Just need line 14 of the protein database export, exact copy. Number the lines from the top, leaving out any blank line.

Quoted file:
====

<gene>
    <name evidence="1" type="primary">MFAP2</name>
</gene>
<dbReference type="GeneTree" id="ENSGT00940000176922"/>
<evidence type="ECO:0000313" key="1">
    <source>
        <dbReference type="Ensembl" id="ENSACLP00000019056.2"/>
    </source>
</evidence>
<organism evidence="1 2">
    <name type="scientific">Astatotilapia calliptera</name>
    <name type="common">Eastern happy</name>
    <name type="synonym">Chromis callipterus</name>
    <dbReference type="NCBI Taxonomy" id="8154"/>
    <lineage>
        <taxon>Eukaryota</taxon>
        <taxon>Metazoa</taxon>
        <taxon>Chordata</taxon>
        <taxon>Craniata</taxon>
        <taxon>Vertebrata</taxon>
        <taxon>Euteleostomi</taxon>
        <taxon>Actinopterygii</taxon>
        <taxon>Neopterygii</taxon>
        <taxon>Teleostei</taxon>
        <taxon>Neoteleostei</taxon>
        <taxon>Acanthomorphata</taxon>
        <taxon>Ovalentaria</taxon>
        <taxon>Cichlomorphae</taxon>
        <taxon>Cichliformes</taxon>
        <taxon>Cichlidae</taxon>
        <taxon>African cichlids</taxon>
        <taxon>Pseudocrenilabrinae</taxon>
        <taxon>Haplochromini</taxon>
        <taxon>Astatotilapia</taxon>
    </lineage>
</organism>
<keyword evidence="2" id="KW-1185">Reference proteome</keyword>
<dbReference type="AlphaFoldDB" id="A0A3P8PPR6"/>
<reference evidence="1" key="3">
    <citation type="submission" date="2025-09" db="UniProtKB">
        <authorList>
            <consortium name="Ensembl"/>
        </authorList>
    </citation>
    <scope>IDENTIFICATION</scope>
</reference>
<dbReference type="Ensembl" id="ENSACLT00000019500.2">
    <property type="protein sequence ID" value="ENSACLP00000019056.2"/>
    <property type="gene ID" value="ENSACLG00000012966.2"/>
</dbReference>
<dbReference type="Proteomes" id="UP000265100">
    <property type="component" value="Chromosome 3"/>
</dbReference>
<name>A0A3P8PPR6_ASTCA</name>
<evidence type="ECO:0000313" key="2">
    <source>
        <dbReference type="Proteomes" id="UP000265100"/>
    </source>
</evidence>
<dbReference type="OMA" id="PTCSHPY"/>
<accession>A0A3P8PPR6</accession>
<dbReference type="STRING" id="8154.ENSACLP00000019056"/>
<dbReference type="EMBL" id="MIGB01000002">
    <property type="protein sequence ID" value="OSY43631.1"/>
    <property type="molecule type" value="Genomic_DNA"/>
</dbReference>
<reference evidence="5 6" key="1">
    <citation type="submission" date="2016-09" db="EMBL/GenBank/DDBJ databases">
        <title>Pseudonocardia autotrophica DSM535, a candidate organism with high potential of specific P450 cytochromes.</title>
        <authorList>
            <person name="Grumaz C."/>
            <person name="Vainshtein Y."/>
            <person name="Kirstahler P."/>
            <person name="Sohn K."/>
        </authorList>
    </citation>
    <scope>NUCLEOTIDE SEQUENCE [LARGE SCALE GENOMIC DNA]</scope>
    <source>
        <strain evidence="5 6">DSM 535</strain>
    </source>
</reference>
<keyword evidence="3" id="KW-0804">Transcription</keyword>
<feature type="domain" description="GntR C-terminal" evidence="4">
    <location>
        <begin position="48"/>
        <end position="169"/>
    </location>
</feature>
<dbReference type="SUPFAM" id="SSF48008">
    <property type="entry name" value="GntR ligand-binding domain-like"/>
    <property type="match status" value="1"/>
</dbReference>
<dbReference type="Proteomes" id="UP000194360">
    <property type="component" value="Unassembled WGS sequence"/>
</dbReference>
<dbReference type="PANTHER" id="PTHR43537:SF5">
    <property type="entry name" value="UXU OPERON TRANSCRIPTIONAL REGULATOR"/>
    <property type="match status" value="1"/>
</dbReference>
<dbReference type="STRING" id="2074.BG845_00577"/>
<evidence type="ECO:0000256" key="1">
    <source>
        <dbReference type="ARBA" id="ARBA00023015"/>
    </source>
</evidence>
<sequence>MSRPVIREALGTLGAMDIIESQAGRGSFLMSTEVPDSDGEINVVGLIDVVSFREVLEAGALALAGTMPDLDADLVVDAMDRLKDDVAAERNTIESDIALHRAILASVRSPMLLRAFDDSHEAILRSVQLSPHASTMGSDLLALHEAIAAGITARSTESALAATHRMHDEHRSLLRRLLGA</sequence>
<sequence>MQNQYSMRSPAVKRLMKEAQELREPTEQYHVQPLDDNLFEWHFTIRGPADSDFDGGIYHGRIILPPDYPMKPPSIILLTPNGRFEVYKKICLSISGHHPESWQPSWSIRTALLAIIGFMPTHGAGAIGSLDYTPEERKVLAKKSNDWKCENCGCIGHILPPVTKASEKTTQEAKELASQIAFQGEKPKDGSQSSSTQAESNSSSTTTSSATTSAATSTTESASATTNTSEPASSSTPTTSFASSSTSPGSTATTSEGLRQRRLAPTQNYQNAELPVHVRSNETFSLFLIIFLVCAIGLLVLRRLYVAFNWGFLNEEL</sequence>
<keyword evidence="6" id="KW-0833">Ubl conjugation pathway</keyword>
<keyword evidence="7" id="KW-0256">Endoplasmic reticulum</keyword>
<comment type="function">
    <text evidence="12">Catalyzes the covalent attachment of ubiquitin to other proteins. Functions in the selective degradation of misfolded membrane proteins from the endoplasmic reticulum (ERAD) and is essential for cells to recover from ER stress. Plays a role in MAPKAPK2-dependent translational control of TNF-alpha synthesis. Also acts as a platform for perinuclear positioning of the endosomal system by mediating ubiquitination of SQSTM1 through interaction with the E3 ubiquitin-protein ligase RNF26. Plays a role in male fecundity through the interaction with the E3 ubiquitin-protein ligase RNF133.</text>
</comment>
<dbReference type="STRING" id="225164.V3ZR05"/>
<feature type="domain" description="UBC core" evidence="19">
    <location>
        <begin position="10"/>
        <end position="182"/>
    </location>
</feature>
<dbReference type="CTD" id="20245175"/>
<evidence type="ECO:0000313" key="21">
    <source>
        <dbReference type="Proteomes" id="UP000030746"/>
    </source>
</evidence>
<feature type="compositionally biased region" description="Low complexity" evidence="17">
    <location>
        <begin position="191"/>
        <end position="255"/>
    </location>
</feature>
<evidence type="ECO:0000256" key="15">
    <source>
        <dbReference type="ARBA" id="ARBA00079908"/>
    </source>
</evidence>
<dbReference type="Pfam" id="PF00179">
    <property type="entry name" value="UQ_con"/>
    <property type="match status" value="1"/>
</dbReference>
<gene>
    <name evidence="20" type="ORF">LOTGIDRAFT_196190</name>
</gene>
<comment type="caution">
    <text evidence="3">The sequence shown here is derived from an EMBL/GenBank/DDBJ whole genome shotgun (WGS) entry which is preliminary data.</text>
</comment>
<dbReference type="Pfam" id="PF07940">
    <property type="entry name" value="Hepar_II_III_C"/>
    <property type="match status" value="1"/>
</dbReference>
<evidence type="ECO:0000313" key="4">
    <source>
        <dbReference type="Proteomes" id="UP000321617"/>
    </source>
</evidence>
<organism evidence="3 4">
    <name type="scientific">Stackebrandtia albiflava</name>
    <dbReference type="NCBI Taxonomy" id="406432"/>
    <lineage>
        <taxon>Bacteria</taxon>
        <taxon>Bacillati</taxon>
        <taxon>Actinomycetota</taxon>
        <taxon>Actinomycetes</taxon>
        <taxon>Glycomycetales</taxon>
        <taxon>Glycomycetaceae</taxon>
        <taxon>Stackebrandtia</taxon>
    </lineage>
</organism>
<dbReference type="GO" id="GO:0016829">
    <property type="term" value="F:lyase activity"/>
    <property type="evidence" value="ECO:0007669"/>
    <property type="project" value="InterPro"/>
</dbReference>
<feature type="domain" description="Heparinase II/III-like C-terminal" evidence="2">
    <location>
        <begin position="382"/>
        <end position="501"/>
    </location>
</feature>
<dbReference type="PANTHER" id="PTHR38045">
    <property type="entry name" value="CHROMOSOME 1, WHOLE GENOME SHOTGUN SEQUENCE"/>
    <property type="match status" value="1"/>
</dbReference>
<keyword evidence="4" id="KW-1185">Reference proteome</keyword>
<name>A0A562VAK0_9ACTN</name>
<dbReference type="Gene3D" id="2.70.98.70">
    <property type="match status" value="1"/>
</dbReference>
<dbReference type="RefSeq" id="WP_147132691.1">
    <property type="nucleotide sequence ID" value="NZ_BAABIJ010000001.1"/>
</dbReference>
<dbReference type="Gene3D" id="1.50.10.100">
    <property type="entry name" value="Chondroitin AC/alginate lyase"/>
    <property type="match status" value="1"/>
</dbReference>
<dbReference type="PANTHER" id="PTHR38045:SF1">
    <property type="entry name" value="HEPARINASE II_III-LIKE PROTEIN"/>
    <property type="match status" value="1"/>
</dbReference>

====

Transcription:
    <dbReference type="NCBI Taxonomy" id="8154"/>